Words go into and out of style just as fast as clothing, hairstyles, and the color of kitchen appliances do. Ester Bloom, a contributor to the online current affairs/culture magazine, Slate, suggests it’s about time for a makeover for the term we use to describe mothers who choose full-time motherhood versus those who choose full-time motherhood plus an outside job.

According to Bloom, stay-at-home mom is "no good" anymore. Neither is its all-caps shorter nickname, SAHM. She's not enthusiastic about housewife, either, preferring instead the word homemaker.

A 2012 Pew survey indicates 29% of mothers do not work outside of the home they share with at least one child age 18 or under. This percentage is up from a low of 23% in 1999. Bloom sees this upswing in moms at home as a reason to revisit what we call these women.

Many of today's moms won't remember the styles of the 1970s — hair strategically tousled à la Farrah Fawcett or bouffant Afro as worn by Diana Ross, and kitchen appliances of harvest gold and avocado green — but Bloom thinks back to the '70s and the thoughts of First Lady Betty Ford.

The women's liberation and equal rights movements were in full swing and the First Lady felt it was time to stop calling women who stayed home with their children "just a housewife." She said there no "just a" about it. Her idea was to ditch the housewife term altogether and refer to these women as homemakers. In an interview for Good Housekeeping magazine in 1976, Mrs. Ford said of her life as a "dancer, fashion model and fashion coordinator”: "I would've missed something if I hadn't been a homemaker."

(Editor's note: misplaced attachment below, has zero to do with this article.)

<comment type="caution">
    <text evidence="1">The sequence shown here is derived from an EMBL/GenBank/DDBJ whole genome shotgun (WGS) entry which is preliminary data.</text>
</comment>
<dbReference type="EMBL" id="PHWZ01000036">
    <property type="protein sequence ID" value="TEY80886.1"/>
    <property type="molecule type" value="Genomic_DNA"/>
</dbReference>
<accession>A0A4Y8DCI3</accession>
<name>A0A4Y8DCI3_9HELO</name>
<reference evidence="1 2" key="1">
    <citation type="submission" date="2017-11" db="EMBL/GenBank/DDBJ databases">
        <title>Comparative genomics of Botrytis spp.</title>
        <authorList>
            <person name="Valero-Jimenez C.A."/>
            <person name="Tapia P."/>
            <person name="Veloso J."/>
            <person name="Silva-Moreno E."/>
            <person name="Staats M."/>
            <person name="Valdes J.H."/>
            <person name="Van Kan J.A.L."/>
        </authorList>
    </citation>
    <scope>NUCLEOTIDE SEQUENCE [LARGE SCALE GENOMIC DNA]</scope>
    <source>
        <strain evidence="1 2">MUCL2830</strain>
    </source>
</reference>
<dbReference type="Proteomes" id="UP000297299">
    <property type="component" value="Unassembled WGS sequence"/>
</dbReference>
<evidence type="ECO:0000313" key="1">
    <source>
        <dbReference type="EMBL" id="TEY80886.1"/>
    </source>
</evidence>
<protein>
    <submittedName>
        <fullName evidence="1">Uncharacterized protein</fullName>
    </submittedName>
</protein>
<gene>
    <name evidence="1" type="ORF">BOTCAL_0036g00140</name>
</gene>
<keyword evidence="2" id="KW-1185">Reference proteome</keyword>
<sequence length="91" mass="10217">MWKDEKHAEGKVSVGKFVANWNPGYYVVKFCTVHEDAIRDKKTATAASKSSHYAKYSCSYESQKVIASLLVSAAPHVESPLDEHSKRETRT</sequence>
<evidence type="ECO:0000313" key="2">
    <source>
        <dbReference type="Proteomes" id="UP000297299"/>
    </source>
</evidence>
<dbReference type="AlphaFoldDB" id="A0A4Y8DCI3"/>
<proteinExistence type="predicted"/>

The word stuck until 1992, when a shift in thinking took the focus off house and home, zeroing in on the importance of the children instead. That year, an article in the New York Times described a woman — Cheryl Leach — as a "stay-at-home mom" who had earned advanced degrees, was once a schoolteacher and was co-creator of the children's TV show, Barney & Friends. In the 2000s, the term was shortened to simply SAHM.

Well-educated women of affluence may choose to stay at home with the kids but today, when the economy struggles and the job market is too fickle to bet on, many mothers are staying at home full time because they can't get jobs or they can't get jobs that pay enough to cover the cost of childcare. Suggesting they are staying at home by choice or contributing little more than being there, as implied in the term, seems to sell them short, according to Bloom.

These women are not merely at home, they are making a home for their families. That's a noble accomplishment Bloom thinks needs to be acknowledged. These women are not SAHMs, these ladies are homemakers.

Source: Bloom, Ester. "Reclaiming 'Homemaker.'" Slate. The Slate Group LLC / Graham Holdings Company. Apr 29, 2014. Web. May 6, 2014.

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